Customer Success Industry Trends in Light of the Recession

Latest trends

The transition from hyper-growth to efficiency in the tech ecosystem over the last 6-9 months brings the world of CS to a crossroads.

Customer Success was never designed to do more with less (scale). The CS world’s foundations were built on human connection and interaction. CSMs focus on developing trust, relationships, and product utilization based on a deep familiarity with the client’s needs, work environment, and goals. 

To date, CS leaders have poured 💸 and increased their teams almost linearly to the increase in the number of customers. It was always the default solution.

Therefore, the recession exacerbated a challenge that was always there. 

How the hell do you make CS organizations efficient without compromising the quality of service and value and without increasing churn rates?

Great companies turn CS into a company philosophy. This is reflected in the day-to-day processes, the cooperation between the different teams, and the attention the entire company produces through common goals/OKRs.

They do it because it is a tremendous growth engine. 

But how do you do it at a time when efficiency is the most important thing and when employees feel they are collapsing under the burden? 

Here are three directions I have heard more from CS leaders recently:

Ideal customer profile (ICP) – true, it’s easy in theory and hard in reality to say no to deals, especially in the beginning. But this is critical because when a customer leaves because his product fit was low initially, it throws away the effort and energy that quite a few people from different teams invested. This damages business results and the company’s reputation and morale. Saying no in cases where it is clear that there is no good match is an excellent way to focus, generate business success elsewhere, and generate motivation. Employees appreciate when they feel they are investing in the right places.

In other words, strategic focus is essential to enable teams to succeed and invest resources in places where the ROI is high because a successful customer is more likely to become an ambassador and increase the contract value in additional products/services. (Land and expand)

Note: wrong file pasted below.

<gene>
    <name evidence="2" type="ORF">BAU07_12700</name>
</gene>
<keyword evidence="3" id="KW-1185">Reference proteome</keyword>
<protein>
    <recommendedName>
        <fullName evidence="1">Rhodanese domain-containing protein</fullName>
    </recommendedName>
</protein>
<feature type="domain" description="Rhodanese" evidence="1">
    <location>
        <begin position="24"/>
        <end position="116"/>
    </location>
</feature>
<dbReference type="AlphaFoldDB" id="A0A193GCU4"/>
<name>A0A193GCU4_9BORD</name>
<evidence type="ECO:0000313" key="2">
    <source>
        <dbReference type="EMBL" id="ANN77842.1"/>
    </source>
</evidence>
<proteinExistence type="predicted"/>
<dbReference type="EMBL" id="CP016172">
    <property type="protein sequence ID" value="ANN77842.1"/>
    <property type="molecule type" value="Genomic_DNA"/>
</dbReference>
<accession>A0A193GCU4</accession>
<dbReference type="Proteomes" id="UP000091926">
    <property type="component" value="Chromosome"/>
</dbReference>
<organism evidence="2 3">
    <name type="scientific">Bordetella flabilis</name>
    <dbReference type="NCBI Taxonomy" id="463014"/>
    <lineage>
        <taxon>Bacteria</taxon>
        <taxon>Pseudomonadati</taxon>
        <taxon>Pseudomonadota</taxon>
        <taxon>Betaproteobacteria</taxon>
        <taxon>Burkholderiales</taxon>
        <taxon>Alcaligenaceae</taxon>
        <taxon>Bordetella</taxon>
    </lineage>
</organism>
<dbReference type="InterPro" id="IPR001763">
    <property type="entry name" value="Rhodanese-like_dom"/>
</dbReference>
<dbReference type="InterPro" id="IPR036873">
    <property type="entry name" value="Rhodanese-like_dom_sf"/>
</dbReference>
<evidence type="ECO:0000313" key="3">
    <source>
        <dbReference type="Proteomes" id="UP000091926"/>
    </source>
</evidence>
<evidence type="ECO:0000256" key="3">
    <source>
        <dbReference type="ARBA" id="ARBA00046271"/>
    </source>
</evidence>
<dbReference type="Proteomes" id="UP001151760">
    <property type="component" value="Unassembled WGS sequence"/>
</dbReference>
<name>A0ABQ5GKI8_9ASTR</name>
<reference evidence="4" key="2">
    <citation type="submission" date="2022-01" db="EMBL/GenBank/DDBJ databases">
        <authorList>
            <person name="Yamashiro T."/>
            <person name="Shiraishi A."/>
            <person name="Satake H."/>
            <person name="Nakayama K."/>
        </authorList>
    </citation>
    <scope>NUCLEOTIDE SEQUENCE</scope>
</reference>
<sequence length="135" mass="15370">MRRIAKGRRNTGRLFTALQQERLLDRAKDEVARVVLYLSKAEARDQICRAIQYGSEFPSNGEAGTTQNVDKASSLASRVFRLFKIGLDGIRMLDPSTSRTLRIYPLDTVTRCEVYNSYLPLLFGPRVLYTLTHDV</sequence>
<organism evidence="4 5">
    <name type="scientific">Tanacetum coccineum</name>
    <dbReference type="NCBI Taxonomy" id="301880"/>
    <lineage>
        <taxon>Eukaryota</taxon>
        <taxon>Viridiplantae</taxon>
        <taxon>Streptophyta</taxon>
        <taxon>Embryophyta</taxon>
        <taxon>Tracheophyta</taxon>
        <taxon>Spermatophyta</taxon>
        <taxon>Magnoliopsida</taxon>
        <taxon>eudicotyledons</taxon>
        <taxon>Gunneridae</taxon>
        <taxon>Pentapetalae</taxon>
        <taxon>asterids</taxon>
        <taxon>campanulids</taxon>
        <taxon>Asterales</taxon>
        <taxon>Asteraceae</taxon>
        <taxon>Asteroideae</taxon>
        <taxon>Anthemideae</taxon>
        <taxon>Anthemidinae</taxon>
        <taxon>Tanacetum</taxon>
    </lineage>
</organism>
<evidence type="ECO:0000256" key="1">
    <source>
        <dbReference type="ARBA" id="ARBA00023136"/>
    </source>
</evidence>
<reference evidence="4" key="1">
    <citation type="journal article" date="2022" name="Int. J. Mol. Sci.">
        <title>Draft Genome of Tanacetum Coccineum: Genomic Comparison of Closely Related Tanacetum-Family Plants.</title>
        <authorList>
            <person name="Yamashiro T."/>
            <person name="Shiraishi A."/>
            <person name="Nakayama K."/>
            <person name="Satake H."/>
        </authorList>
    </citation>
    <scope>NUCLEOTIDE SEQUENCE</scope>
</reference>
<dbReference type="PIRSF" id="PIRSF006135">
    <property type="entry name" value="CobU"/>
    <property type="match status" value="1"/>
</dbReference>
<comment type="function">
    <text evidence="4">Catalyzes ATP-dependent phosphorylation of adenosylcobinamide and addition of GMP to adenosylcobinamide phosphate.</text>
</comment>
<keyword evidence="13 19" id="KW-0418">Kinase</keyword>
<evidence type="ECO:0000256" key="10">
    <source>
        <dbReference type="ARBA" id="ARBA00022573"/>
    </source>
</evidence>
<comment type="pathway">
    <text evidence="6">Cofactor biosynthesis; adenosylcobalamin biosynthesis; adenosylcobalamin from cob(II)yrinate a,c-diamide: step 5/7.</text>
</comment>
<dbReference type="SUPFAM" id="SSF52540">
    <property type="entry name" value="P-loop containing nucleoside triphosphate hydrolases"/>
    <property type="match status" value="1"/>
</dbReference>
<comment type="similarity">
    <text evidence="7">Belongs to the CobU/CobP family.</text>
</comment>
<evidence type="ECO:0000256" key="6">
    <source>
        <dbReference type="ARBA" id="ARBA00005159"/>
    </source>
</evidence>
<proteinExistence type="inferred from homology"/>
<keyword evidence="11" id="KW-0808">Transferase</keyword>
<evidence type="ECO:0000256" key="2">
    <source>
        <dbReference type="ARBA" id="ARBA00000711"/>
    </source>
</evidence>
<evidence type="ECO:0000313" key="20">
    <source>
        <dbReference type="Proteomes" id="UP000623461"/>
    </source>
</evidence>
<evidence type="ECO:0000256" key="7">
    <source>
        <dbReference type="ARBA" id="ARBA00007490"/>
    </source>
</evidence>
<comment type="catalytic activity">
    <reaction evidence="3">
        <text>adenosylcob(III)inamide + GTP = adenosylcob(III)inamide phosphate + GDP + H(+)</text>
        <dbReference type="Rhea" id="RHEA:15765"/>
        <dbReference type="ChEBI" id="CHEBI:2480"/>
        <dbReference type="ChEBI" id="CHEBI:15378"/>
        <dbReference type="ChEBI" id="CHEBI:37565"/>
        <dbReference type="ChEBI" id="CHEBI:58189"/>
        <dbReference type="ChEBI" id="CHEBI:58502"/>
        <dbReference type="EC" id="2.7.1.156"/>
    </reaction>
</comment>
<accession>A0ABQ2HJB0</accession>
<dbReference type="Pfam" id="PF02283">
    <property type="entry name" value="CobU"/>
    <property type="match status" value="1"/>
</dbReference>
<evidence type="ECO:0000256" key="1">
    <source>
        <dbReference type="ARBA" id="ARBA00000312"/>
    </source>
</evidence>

Customer Value Analysis – What does value look like for your customer, and how can it be measured? These questions require a clear answer because the value definition should be the basis for any process built in the company and touches the customers across the board. To answer this accurately requires intensive interaction with customers in their work environment. It should start with close cooperation between the product, development, and customer departments. At this time, an accurate understanding of the value and how it can be produced efficiently is a strategic task that impacts the strategy and methodology in your ecosystem.

Adding functions that enable scale – the transition of a startup company from seed to A/B/C usually produces an exponential increase in the number of customers. Beyond a segmentation process which is essential in itself to ensure that the company invests relative effort to the size of the contract, it is also crucial to map the customer journey and understand which tasks take time but does not require a CSM skillset (implementation, value creation, relationship building, renewal/increase) or require a different skill.

For example – in companies with a more complex and longer implementation process is necessary to ensure that the customer sees value fast. The onboarding/implementation process may require a different profile. As long as the same function does everything, this harms both the implementation process and the CSM’s ability to invest in the adoption phase. Adding one horizontal position that takes responsibility for a specific part of the process can allow the organization to scale without compromising the quality of service.

In other words, to be more efficient and effective while providing an excellent customer experience requires the organization’s ability to make bold strategic decisions and to put the customer at the center, not just as a statement. At the same time, the CS organization needs to review, define and adjust the customer journey from a function and skill set perspective and ensure that the time invested in each phase has a clear business ROI. 

a Huge disclaimer – every company is different in its characteristics, and the strategy should be adapted to the type of product, company goals, nature of the market and customers, and more.

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